Wed, Oct 09, 2013
One topic which comes up again and again when I talk with entrepreneurs about their ideas and/or companies is the question of how big the problem they are trying to solve really is.
Often enough the way an entrepreneur discovers a problem space is by a “sudden flash of enlightenment” — somewhat random observations, mixed with the strong desire to “become an entrepreneur” result in proposed solutions to problems which in reality are fairly small. Convinced that this is the biggest thing since sliced bread the entrepreneur then goes on to solve that particular problem only to later learn that it’s hard or even impossible to raise funding and get customers actually interested.
Sadly the world is littered with startups like this.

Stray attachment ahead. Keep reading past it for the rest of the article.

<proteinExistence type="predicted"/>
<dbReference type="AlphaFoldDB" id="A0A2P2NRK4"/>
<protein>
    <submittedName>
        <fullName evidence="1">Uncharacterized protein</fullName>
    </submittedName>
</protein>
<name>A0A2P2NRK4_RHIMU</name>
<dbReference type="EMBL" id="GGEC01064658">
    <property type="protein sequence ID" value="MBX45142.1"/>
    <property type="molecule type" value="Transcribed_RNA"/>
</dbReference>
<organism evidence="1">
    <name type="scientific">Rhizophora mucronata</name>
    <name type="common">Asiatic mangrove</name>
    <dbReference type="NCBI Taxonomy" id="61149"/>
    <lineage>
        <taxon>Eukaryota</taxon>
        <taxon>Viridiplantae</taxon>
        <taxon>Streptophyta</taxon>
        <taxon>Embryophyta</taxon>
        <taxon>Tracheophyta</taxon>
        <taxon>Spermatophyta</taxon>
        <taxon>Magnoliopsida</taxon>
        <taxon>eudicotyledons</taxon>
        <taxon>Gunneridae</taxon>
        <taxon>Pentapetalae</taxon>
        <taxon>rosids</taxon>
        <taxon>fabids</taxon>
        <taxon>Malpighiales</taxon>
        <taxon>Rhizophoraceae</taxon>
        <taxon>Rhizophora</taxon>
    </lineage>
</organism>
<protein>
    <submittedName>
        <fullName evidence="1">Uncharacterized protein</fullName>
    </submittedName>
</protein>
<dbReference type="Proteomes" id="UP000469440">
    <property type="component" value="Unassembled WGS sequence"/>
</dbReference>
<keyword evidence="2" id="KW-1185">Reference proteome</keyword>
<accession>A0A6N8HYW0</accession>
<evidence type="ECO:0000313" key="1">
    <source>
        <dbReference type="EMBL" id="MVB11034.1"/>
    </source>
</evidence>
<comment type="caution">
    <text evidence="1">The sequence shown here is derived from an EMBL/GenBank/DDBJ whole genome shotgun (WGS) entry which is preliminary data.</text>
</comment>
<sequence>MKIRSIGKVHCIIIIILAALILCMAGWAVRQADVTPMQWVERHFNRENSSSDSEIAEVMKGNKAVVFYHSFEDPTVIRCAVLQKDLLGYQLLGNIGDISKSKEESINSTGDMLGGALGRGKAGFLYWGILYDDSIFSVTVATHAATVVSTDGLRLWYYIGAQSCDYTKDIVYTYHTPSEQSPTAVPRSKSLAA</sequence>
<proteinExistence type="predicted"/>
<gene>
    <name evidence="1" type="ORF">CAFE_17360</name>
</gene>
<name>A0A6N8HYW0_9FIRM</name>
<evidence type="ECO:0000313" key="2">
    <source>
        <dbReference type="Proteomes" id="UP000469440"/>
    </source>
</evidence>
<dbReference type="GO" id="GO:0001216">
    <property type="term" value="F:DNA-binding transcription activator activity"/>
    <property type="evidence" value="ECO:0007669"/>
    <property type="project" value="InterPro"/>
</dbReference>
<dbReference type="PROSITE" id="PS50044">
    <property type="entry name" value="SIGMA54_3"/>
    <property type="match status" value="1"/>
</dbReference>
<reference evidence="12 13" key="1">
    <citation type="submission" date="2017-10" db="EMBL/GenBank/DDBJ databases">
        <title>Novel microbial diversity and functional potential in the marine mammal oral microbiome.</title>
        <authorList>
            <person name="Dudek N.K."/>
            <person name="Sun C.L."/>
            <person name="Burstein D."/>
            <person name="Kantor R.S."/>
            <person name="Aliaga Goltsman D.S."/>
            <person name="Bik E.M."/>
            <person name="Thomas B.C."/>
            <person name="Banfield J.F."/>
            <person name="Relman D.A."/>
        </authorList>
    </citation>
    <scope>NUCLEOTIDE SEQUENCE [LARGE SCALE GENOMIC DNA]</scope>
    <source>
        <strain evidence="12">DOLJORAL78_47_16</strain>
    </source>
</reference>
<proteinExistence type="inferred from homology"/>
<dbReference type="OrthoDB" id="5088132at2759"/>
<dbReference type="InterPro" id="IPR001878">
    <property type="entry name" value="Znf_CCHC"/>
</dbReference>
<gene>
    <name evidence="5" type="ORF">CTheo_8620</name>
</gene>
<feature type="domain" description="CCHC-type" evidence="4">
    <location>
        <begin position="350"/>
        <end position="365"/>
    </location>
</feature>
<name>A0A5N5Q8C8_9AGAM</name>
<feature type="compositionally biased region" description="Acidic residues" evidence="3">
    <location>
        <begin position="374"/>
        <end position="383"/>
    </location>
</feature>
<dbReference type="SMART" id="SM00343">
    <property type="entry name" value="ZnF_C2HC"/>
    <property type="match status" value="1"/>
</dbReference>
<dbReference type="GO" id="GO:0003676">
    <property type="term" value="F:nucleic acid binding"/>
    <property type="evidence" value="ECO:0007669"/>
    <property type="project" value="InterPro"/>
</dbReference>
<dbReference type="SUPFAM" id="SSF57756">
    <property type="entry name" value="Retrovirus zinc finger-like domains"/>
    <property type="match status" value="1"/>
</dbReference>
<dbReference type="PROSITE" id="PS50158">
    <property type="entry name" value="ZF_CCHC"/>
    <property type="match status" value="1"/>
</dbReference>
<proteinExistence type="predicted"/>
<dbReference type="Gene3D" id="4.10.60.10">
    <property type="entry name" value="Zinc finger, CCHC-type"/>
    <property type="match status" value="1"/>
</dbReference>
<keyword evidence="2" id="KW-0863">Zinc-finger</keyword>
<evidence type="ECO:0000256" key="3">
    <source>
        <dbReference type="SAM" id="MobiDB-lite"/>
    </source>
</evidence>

It’s an avoidable issue. Spend more time in the problem discovery space — talk to lots and lots of actual customers. Make sure that these are not your friends — they will often give you a skewed version of the reality as they don’t want to hurt your feelings or dampen your enthusiasm. Validate your assumptions from the bottom up as thoroughly as you can. Consult with industry experts. Ask the hard questions — you know you’re asking the right questions if the answers make you either uncomfortable or think more and deeper.
Small problems are solved by small companies. Only big problems beget big companies.